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NEW YORK, Search Engine Strategies conference — Video, you may have heard, killed the radio star. You can thank The Buggles for that gem, and you can thank lazy headline writers — “Video killed the AOL Star,” “Video killed the MP3 Star,” “Video killed the podcasting […]

NEW YORK, Search Engine Strategies conference — Video, you may have heard, killed the radio star. You can thank The Buggles for that gem, and you can thank lazy headline writers — “Video killed the AOL Star,” “Video killed the MP3 Star,” “Video killed the podcasting Star” — for an endless parade of corny iterations. That’s not to say the phrase isn’t appropriate; “Video killed X” instantly focuses on the dependable truism that online video has wrought havoc in established markets.

But the phrase also obscures an equally important truth: Online video will make all of us– from bloggers to executives to musicians — better journalists. The reason is simple. Everyone is learning what a news peg is and how to exploit it.

A news peg, as many of you may already know, is simply the current event that makes a feature article or analysis piece timely. Businessweek’s recent article about Google’s multi-market influence, for example, used the Viacom lawsuit and the News Corp/NBC video plan as its news peg. In print journalism and especially in the blogosphere — where it 99% of posts are pegged to current events — the news peg is old hat and second nature.

But not so with video. Video may be an immensely popular medium right now, but we’ve only recently started to understand how to take advantage of the medium’s hotness with timely video. A good video, after all, is quick to go viral, and viral videos are quick to rise in organic search results.

For example: Seven Minute Sopranos, a plot-summary video published two weeks before The Sopranos’ last season debut. Now there are plenty of Sopranos fan sites and plenty of Sopranos plot summaries that go back several years, but Seven Minute Sopranos suddenly jumped — after only a week — to the fifth position in Google’s SERPs for the phrase “Sopranos recap.” The moment was right, the video garnered attention, and rose.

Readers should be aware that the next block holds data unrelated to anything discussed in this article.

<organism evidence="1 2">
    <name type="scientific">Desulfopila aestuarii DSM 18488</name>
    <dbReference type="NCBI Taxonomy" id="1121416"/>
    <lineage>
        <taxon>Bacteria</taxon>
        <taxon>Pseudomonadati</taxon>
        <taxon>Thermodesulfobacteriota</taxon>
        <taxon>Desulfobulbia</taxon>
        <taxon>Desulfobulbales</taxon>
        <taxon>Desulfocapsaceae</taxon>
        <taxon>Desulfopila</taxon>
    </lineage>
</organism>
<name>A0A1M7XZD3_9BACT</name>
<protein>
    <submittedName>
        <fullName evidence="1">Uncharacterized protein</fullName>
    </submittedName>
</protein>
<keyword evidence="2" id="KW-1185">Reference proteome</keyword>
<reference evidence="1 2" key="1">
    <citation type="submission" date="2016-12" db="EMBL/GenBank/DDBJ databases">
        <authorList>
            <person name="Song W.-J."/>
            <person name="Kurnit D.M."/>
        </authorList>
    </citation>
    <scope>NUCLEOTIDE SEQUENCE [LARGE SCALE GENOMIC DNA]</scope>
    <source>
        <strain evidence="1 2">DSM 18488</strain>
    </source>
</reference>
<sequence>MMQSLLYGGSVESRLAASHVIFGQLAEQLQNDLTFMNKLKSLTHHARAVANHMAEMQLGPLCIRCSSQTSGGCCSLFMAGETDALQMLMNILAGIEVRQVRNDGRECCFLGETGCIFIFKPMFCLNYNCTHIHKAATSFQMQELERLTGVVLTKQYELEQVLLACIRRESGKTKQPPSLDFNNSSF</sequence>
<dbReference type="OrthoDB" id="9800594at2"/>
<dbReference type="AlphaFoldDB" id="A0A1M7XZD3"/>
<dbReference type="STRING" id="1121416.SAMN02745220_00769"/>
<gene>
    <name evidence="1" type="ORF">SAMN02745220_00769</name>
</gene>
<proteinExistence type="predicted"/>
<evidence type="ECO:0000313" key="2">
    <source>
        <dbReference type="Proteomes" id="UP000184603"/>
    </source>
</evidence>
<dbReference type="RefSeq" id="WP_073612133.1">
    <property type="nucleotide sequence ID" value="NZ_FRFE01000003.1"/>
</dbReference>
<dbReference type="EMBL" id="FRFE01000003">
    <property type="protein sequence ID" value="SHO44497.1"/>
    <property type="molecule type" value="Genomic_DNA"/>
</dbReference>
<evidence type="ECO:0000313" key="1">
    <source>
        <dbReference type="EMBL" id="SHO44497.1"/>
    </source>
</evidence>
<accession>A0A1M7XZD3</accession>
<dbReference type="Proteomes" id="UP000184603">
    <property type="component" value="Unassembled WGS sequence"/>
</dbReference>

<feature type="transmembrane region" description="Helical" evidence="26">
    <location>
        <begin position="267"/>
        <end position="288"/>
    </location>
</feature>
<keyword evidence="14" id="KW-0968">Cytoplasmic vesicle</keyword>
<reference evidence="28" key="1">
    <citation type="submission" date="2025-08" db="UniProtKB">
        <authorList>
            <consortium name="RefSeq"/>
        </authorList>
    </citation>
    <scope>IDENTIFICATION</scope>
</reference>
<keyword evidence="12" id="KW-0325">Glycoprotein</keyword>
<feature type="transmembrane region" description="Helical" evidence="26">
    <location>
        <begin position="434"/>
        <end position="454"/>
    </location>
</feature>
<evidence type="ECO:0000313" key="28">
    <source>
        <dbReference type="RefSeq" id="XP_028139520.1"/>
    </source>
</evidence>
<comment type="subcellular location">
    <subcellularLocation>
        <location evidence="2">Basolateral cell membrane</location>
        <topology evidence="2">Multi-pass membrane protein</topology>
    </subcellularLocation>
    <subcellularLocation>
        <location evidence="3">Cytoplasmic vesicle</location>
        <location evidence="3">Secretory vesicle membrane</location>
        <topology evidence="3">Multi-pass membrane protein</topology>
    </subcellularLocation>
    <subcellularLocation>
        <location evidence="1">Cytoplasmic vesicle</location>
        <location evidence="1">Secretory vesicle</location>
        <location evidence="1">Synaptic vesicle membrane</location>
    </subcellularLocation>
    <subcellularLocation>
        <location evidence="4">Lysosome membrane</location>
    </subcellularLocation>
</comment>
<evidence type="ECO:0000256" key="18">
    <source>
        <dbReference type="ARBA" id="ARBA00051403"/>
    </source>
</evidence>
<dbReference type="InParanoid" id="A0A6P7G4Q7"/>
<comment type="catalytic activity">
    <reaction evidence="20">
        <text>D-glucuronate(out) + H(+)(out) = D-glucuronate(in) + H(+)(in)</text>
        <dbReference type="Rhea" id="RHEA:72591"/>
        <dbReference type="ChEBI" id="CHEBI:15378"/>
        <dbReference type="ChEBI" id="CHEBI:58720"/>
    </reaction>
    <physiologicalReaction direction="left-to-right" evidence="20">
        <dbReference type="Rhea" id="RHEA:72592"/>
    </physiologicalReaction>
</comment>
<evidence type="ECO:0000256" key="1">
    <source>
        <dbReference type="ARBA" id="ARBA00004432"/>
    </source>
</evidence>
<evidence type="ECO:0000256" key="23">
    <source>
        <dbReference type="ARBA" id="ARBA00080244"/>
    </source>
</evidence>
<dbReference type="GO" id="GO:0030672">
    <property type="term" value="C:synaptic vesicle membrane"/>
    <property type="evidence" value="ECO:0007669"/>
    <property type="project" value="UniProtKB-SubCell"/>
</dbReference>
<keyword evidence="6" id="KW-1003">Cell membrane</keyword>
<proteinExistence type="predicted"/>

You might argue that this isn’t a new phenomenon. Ever since YouTube debuted there have been posters commenting on current events. But the lesson to learn here is how to apply this phenomenon to businesses not traditionally involved in newsmaking. Sherwood Stranieri, search marketing director for Catalyst, drove this point home during a panel at Search Engine Strategies today: “Every electronics vendor should post videos of the first iPhone they receive.”

His reasoning is clear: When the iPhone arrives in stores, searches for words like “iPhone,” “Apple” and “mobile phone” will spike. You want to have a video ready to capture that traffic. The same goes for any other product. Just think about it: Right now, searches for “oceanfront rental” are trending upwards. If I was a rental agency, I’d put together a quick vid of all my houses, set it to music, and upload it to YouTube, AOL Video, and a handful of other sites.

You may not be a newsman, but in an online marketplace that privileges current information, you have to think like one.

  1. [...] Steve Bryant at NewTeeVee nails it with this post. [...]

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  2. Buggles, not Bugles.

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  3. Thanks Josh.

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  4. Thanks for the mention, Steve. The news peg is very much on our minds, and there’s more than one reason for it.

    Sure, everyone loves the “sugar rush” of six-figure traffic in those first hours and days. But even more tempting is the residual value of all those links that are established. Those links will fuel a continuing stream of traffic and rankings in the following months and years, giving the publishers of that video the ability to gain long-term mindshare.

    Here’s a taste of our thinking, focusing specifically on healthcare companies:
    http://www.searchmatters.net/2007/04/03/online-video-for-healthcare-companies/

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